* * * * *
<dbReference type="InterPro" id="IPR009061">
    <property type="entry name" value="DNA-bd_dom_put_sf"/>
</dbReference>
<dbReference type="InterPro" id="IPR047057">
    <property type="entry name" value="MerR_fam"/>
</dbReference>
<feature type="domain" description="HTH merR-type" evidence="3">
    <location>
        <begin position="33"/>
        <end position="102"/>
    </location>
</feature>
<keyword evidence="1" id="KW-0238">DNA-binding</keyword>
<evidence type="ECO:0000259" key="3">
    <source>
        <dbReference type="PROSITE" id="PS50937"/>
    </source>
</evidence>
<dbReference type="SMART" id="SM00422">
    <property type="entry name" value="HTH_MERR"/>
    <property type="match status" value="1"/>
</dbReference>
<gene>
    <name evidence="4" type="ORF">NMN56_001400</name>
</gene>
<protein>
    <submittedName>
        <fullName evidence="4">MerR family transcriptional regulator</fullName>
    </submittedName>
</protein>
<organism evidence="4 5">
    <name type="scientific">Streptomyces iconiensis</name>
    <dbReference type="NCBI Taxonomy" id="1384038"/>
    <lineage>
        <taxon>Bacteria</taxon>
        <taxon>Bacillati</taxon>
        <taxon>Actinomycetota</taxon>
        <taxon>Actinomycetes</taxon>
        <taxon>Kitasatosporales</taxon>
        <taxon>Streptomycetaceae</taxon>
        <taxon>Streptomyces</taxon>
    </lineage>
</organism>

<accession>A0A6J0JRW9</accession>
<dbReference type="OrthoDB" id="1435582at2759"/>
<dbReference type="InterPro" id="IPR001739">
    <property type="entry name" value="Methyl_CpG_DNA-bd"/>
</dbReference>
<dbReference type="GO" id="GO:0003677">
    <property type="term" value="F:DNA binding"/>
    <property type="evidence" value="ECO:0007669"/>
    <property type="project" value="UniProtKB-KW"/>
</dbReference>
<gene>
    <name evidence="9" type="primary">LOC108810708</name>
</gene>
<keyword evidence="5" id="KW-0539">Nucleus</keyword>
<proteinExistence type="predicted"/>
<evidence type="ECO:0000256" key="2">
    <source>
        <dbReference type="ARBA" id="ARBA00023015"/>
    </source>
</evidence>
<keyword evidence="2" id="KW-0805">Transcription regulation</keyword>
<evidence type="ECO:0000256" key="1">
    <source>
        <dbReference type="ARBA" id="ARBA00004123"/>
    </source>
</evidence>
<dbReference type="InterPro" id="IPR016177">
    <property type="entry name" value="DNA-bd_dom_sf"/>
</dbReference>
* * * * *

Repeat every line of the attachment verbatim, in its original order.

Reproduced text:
<dbReference type="InterPro" id="IPR009061">
    <property type="entry name" value="DNA-bd_dom_put_sf"/>
</dbReference>
<dbReference type="InterPro" id="IPR047057">
    <property type="entry name" value="MerR_fam"/>
</dbReference>
<feature type="domain" description="HTH merR-type" evidence="3">
    <location>
        <begin position="33"/>
        <end position="102"/>
    </location>
</feature>
<keyword evidence="1" id="KW-0238">DNA-binding</keyword>
<evidence type="ECO:0000259" key="3">
    <source>
        <dbReference type="PROSITE" id="PS50937"/>
    </source>
</evidence>
<dbReference type="SMART" id="SM00422">
    <property type="entry name" value="HTH_MERR"/>
    <property type="match status" value="1"/>
</dbReference>
<gene>
    <name evidence="4" type="ORF">NMN56_001400</name>
</gene>
<protein>
    <submittedName>
        <fullName evidence="4">MerR family transcriptional regulator</fullName>
    </submittedName>
</protein>
<organism evidence="4 5">
    <name type="scientific">Streptomyces iconiensis</name>
    <dbReference type="NCBI Taxonomy" id="1384038"/>
    <lineage>
        <taxon>Bacteria</taxon>
        <taxon>Bacillati</taxon>
        <taxon>Actinomycetota</taxon>
        <taxon>Actinomycetes</taxon>
        <taxon>Kitasatosporales</taxon>
        <taxon>Streptomycetaceae</taxon>
        <taxon>Streptomyces</taxon>
    </lineage>
</organism>

<accession>A0A6J0JRW9</accession>
<dbReference type="OrthoDB" id="1435582at2759"/>
<dbReference type="InterPro" id="IPR001739">
    <property type="entry name" value="Methyl_CpG_DNA-bd"/>
</dbReference>
<dbReference type="GO" id="GO:0003677">
    <property type="term" value="F:DNA binding"/>
    <property type="evidence" value="ECO:0007669"/>
    <property type="project" value="UniProtKB-KW"/>
</dbReference>
<gene>
    <name evidence="9" type="primary">LOC108810708</name>
</gene>
<keyword evidence="5" id="KW-0539">Nucleus</keyword>
<proteinExistence type="predicted"/>
<evidence type="ECO:0000256" key="2">
    <source>
        <dbReference type="ARBA" id="ARBA00023015"/>
    </source>
</evidence>
<keyword evidence="2" id="KW-0805">Transcription regulation</keyword>
<evidence type="ECO:0000256" key="1">
    <source>
        <dbReference type="ARBA" id="ARBA00004123"/>
    </source>
</evidence>
<dbReference type="InterPro" id="IPR016177">
    <property type="entry name" value="DNA-bd_dom_sf"/>
</dbReference>